Tired Out

By Jerry Garrett

August 15, 2008 5 min read


How to keep your tires from going bust

Jerry Garrett

Creators News Service

Every major highway is littered with sections of tread from failed tires. Ever wonder where they came from?

Some people think this comes from recapped tires. Recapping used to be a popular way to recycle old tires. New treads were stamped onto worn casings, and voila! A new tire was born. Though not as common these days, there are still tire-recappers in business. However, the separated tire treads do not come from their products.

"They aren't ours," Martin Carver, the former president of a tire-recapping company, once said. "Recaps don't separate. They are from under-inflated tires."

Ed Jacobs, a former spokesman for a major tire company, agreed. "Under-inflation causes tires to fail," he said.

Typically what happens is that under-inflation puts extra pressure on a tire's sidewalls -- the kind of pressure the tires were not engineered to withstand. Driven for long periods at high speeds without proper inflation, the sidewalls overheat. If they are driven like that for long enough, the overheating causes the layers within the sidewalls to rip apart and then split open.

What happens next is called a catastrophic tread delamination. The tread peels off and flies away. Sometimes, even though the tire may not entirely deflate, the whole section of tread will depart. Other time just a section of it breaks loose. Either way, you are likely to struggle to maintain control of your car. It also creates a dangerous situation for other motorists who might hit your debris.

What can be done to prevent this? The quick answer is to merely check your tires for proper inflation pressure and make sure they are inflated to the right point.

Every vehicle comes with a recommendation from its manufacturer for the right pressure for the tires to be installed on it. These pressures apply to not only the tires that came with your car, but also any aftermarket tires you might subsequently install (unless you dramatically change the size of tire and wheel that came with it) as your vehicle piles up mileage and tires wear out.

Each tire has a set of numbers stamped on its sidewall that indicate a range of pressures under which that tire can be operated safely. These are not to be confused with the recommended inflation pressures that the manufacturers provide. Sometimes there can be a big disparity between tire manufacturers' numbers and those from the vehicle manufacturer. In such cases, it is usually best to follow the vehicle manufacturer's recommendations; at least you are more likely to retain warranty coverage, if applicable.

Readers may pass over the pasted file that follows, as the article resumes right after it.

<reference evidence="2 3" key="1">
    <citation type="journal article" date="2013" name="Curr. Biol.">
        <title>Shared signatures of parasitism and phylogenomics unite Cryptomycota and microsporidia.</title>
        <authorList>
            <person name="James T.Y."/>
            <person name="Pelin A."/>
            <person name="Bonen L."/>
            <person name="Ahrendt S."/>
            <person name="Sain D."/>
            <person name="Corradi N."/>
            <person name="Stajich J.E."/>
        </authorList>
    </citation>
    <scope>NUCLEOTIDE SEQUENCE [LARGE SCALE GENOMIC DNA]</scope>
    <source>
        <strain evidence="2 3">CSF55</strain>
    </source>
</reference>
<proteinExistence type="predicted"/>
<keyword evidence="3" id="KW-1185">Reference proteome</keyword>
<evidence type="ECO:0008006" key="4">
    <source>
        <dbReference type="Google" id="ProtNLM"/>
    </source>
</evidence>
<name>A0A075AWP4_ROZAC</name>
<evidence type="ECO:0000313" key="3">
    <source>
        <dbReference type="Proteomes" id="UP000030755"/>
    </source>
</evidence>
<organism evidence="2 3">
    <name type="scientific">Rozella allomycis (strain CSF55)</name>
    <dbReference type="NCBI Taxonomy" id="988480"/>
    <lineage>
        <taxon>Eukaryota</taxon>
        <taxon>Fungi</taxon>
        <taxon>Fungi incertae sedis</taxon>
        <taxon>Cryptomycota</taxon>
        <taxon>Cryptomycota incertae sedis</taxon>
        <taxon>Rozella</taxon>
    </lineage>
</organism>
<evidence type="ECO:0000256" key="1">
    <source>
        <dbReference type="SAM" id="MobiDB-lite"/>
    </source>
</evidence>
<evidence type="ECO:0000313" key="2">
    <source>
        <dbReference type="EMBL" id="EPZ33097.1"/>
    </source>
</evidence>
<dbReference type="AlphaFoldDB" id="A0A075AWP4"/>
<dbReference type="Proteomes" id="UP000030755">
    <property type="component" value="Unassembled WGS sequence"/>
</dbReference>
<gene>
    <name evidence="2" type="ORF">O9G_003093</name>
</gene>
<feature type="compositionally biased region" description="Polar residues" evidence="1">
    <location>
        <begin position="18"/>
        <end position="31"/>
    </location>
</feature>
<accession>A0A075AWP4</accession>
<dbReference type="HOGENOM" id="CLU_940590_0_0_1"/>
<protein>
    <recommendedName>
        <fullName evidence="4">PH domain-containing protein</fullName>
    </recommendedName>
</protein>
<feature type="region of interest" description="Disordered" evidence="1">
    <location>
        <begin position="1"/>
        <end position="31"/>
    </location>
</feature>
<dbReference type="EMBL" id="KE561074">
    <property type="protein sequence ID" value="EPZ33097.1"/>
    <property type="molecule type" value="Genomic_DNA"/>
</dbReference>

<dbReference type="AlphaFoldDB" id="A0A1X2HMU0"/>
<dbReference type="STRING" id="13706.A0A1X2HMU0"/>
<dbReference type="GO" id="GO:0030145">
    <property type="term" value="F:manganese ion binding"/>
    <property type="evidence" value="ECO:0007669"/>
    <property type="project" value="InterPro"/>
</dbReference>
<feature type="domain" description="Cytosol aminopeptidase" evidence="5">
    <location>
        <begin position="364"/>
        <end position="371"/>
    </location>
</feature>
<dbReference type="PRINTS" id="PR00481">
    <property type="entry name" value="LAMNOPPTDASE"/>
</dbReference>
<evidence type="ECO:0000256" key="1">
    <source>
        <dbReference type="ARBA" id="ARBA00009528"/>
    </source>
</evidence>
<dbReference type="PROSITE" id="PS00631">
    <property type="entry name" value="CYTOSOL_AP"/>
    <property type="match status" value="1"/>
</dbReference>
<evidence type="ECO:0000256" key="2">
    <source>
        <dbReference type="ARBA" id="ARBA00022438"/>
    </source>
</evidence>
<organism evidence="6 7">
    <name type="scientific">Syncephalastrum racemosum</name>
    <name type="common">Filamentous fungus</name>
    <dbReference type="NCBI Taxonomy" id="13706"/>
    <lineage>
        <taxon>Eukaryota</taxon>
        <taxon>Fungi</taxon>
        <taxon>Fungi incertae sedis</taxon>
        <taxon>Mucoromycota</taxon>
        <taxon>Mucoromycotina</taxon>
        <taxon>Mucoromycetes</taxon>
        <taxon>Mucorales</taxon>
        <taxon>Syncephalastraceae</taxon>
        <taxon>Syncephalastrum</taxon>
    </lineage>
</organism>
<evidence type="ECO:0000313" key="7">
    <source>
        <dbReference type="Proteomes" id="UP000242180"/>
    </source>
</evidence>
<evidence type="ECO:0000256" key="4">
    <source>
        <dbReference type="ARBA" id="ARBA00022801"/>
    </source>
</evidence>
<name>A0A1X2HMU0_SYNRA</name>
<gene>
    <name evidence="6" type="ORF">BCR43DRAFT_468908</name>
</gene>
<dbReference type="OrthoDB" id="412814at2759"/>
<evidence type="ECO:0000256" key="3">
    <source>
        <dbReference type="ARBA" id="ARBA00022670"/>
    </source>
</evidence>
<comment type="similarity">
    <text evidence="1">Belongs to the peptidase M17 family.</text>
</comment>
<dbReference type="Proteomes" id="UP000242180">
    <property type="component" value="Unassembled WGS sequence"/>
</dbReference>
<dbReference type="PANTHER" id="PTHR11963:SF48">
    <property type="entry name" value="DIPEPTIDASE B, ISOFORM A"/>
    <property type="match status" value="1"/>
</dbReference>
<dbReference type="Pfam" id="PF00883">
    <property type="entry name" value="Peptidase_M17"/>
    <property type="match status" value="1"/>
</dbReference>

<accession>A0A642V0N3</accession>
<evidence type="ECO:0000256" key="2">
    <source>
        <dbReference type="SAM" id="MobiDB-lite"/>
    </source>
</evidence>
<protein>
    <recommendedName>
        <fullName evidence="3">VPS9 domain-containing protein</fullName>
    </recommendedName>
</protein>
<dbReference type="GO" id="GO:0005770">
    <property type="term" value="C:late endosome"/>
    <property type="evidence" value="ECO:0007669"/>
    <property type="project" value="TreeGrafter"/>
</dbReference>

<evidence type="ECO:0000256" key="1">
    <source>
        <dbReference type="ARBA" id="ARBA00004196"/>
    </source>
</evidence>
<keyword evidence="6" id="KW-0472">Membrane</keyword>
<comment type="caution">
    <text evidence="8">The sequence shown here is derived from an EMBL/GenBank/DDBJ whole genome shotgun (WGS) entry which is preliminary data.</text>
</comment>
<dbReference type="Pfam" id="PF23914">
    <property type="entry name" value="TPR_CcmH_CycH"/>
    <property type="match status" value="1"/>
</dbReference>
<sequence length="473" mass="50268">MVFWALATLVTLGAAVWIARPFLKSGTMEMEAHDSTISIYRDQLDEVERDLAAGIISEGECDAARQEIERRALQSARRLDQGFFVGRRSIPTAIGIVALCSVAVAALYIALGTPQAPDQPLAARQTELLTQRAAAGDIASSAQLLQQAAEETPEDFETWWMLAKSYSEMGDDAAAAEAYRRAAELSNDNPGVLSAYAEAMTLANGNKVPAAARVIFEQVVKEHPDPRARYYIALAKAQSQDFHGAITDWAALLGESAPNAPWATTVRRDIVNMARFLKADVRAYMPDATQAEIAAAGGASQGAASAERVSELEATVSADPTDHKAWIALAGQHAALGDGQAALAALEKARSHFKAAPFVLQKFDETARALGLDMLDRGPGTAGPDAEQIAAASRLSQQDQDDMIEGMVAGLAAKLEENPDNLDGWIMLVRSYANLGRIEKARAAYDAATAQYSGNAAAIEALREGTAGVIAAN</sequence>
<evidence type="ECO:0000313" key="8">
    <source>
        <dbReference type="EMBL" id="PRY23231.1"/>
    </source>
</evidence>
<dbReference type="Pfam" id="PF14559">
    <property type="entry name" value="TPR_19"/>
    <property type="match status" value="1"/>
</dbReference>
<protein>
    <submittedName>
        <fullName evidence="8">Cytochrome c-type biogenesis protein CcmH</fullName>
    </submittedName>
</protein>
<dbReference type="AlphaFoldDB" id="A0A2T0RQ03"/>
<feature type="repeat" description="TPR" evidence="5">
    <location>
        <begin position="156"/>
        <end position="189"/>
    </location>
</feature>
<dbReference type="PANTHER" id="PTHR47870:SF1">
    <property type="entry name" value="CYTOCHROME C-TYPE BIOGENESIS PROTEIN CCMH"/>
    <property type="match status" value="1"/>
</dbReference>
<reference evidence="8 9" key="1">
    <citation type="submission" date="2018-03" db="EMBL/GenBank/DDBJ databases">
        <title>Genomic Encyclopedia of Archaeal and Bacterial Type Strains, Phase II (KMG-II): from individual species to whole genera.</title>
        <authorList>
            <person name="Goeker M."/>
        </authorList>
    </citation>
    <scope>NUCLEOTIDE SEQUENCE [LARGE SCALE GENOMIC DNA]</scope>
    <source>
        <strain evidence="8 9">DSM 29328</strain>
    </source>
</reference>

In recent times, with gas prices being so high, people seeking to improve the fuel economy of their vehicles have been inflating their tires to the maximum allowable pressure. The reasoning is that a harder tire has less rolling resistance and will allow the vehicle to will get better mileage. This can be a bad strategy because it may cost you more money in the long run on vehicle repairs and early replacement of prematurely worn-out tires.

Over-inflated tires are likely to wear out the center of their treads prematurely. The full surface of the tire also may not make contact with the road, causing a loss in traction and road holding ability.

Michelin suggests that harder tires also make the vehicle ride rougher. Rougher riding characteristics can cause suspension parts to wear out before they should and require repair and or replacement.

Tires can often be expected to lose up to a pound of pressure each month, so they definitely need to be checked regularly. Owners of vehicles with spare tires should also make an effort to add air to their spare at least twice a year -- no matter how inconvenient or difficult it might be to get to where the spare is hidden.

If you are on a long trip and can't find a tire gauge, here's a trick for deciding whether or not your tires are properly inflated besides merely looking at them to see if they are round: just touch the tread.

Even after a long, hot day of driving, the tires should be cool enough to lay your fingers across the tread. Touch all four. If one is hotter than the others, it's an indication that there's an imbalance that needs to be corrected. Yes, all four might be hot. Be safe and check them all.

Properly inflated tires not only save gasoline. They make your car last longer, have fewer repair issues and operate optimally.

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